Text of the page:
The Misfits

I recently signed up for a subscription to Misfits Market. It’s a company that ships “ugly produce” to consumers on a weekly or bi-weekly basis. The purpose of this is to reduce food waste.nisfits

You see, what goes into these boxes is produce that does not mean the aesthetic standards of mainstream markets, or produce from harvests that were too small to sell (most stores require a minimum amount of something to stock it). Farmers often have had to let these crops go to waste because they couldn’t sell it, and this is a way to get it to the masses. I have found that most “ugly produce” is no such thing. Frankly, I don’t see anything wrong with any of it.

There is great analogy there for our society that I don’t think requires too much explanation. I was a misfit myself my entire life, and still am. But I also think it applies to books. Just because something doesn’t conform to the typical tropes that crowd the best seller lists, doesn’t mean it’s not worth reading. An apple that is a little on the small side can be just as sweet and juicy as the standard-sized ones. A squash that is somewhat misshapen can be cooked and enjoyed just as well as a “normal” squash. A book that doesn’t have the typical story lines or relationship paradigms can be just as sumptuous a feast as the latest number one.Misfits

Of course, there are books that are duds. Lots and lots of them. Just as there are plenty of fruits and vegetables that are terrible. Sometimes they look gorgeous on the outside, but inside they’re bland, tasteless, and mealy. Sometimes they look so-so on the outside, but you take a chance on them and they turn out to be sweet and juicy, the best [fill in the blank] you’ve ever had. (Hmm, more analogies here.)

Anyway, my point is, I wish more people would take a chance on literature that doesn’t fit their standard views of “good” or “worthy.” I think most people would be pleasantly surprised at what they find. When I open up my Misfits box, I’m always excited to see what I’ve gotten, and when I pull everything out, I think about what I’m going to make with it all. Sometimes I’m so busy that all I can do is a basic cooking session with it. But sometimes I get a little creative. This week, I only had time to saute the eggplant I got, but last week, I used spaghetti squash in my veggie burgers. You never know what you’re going to get when you open up a box of ugly produce, and you never know what you’ll find when you step away from the shelf you usually browse and go one shelf over. Or two, or three. You might be glad you did.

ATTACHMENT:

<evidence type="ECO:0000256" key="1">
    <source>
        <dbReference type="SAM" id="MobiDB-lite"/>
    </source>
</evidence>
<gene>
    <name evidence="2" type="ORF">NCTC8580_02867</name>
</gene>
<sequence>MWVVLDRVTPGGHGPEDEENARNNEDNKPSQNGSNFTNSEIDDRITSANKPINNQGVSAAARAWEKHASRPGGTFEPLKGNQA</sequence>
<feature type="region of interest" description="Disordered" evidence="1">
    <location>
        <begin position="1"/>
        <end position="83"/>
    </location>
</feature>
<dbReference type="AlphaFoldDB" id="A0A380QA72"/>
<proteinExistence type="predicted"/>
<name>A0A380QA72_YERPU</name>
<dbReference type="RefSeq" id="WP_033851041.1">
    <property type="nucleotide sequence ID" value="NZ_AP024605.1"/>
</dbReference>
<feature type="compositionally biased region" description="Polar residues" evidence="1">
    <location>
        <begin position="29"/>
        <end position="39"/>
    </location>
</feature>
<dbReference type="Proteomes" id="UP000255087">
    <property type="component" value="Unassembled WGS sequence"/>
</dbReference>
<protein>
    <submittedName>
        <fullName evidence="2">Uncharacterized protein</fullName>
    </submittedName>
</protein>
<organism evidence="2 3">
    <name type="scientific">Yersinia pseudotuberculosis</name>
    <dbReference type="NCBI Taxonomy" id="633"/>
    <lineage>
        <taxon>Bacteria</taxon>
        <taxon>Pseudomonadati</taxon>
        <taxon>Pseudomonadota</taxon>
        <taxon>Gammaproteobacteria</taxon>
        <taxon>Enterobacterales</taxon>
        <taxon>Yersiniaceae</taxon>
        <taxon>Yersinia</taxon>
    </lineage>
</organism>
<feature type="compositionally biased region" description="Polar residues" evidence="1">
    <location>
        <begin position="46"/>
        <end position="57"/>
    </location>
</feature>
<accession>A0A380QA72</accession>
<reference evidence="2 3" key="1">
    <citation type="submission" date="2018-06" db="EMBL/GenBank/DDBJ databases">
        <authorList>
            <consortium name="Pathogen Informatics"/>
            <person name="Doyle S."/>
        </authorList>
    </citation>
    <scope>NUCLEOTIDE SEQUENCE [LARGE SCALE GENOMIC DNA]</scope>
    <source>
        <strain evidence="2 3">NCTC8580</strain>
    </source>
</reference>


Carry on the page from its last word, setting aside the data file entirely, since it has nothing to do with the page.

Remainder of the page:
1. Excellent article. Loved your analogy. I have looked into the misfits market and am intrigued. Like that one can be creative as opposed to food with menus like Blue Apron and similar others. I am anxious to start my subscription. Thanks for all the information.

    Liked by 1 person

  2. […] Sept. 5: Author and Women and Wordster R.G. Emanuelle is subscribed to Misfit Market, which delivers misfit veggies to your door on whatever timetable you pick. R.G. notes that you never know what you’re going to get in each box, and it’s kinda like a discovery, so why not do things like read outside your usual? You never know what you’re gonna find. Join the misfits. […]


Comments are closed.